The 1980s featured a smorgasbord of great guitarists and Skip McDonald was right in the thick of it.
He started the decade playing on many classic Sugar Hill Records sides and ended it as a member of futuristic funk/rock titans Tackhead.
Since then blues-dub solo project Little Axe has been his chief musical outlet, a collaboration with legendary mixologist Adrian Sherwood and Sugar Hill cohorts Doug Wimbish on bass and Keith Leblanc on drums.
1994 debut The Wolf That House Built was a big critical success, but, after a run of middling albums through the noughties, Little Axe’s time somehow seemed to have come and gone.
Until now. It’s unclear whether the state of the world (and the White House) has given him a new lease of life but McDonald’s bittersweet missives seem tailor-made for these times. T
his packed one-off London gig – promoting impressive, surprisingly upbeat new album London Blues – saw McDonald joined onstage by Wimbish, Sherwood and drummer Andy Gangadeen.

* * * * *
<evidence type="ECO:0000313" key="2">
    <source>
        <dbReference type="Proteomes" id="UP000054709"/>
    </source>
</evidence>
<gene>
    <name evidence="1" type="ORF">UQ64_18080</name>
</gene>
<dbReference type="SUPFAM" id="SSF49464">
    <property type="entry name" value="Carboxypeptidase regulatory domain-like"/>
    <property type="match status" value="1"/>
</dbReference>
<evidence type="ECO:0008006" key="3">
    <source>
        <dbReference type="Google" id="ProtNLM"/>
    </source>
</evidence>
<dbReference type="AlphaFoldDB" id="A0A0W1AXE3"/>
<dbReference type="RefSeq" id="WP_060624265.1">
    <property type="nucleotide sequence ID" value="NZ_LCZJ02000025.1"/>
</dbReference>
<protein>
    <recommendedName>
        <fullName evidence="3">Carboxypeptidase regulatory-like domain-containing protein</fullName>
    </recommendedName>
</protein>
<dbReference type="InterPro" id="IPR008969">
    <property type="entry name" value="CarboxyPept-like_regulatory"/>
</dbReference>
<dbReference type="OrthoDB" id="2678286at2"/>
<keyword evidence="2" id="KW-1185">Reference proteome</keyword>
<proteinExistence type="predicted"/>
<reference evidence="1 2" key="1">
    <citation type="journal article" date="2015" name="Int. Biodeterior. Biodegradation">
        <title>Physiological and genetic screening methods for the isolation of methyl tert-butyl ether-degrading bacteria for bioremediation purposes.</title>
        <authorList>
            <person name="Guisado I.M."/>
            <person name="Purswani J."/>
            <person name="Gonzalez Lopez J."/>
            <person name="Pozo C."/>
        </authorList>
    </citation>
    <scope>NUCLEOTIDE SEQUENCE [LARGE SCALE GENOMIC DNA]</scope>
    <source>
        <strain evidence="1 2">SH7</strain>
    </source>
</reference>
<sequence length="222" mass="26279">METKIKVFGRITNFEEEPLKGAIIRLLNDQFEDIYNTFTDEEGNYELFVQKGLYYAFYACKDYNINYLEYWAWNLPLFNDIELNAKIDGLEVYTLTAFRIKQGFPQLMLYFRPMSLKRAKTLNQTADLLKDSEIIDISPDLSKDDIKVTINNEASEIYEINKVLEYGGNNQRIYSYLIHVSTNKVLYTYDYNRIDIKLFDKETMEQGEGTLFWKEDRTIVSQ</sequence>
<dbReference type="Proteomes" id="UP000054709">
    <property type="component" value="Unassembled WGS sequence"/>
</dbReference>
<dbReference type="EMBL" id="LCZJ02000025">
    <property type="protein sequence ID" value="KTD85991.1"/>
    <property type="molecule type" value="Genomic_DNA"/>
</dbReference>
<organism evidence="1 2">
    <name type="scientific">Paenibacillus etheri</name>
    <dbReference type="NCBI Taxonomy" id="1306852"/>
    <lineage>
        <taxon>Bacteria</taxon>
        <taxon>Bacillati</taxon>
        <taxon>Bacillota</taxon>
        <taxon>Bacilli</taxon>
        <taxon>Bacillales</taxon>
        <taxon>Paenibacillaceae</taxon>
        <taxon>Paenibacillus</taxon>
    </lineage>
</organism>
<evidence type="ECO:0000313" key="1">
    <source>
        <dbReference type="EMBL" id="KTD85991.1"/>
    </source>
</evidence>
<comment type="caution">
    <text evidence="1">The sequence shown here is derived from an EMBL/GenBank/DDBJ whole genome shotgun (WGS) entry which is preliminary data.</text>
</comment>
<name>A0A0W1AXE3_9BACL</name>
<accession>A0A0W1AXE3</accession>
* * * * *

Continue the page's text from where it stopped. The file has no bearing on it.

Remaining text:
Observing Sherwood was like watching a master cocktail-maker at work, adding his trademark delays and feedback loops with deft sleights of hand. The ageless Wimbish was in typically fine form too, creating mind-bending dub tones with some very nifty footwork – not for nothing has he occasionally referred to himself as the ‘Bruce Lee of bass’.
But McDonald’s impressive vocals were the star of the show, and he also seems to have found his electric guitar mojo again. Old favourite ‘If I Had My Way’ has never sounded so apt (‘These are demon days/It’s a time of chaos, rage and anxiety/Where you gonna be when two worlds collide?’) while new songs ‘Snake Oil’, ‘Factory Girl’ and ‘London Blues’ were instant earworms.
The latter could even make for a leftfield choice of single. Best of all though was chilling closer ‘Deep River’, an eerie death-dub with a central image of ‘a flower blooming in hell’, sounding a bit like an unlikely collaboration between Gregory Isaacs and Sarah Kane.
There was a slightly valedictory feeling to the end of the gig; Wimbish, Sherwood and McDonald’s farewells were possibly more heartfelt than usual.
It would be a great shame if this was the last we see of Skip’s Axe – the state of the world and a fine new album demand that he continue.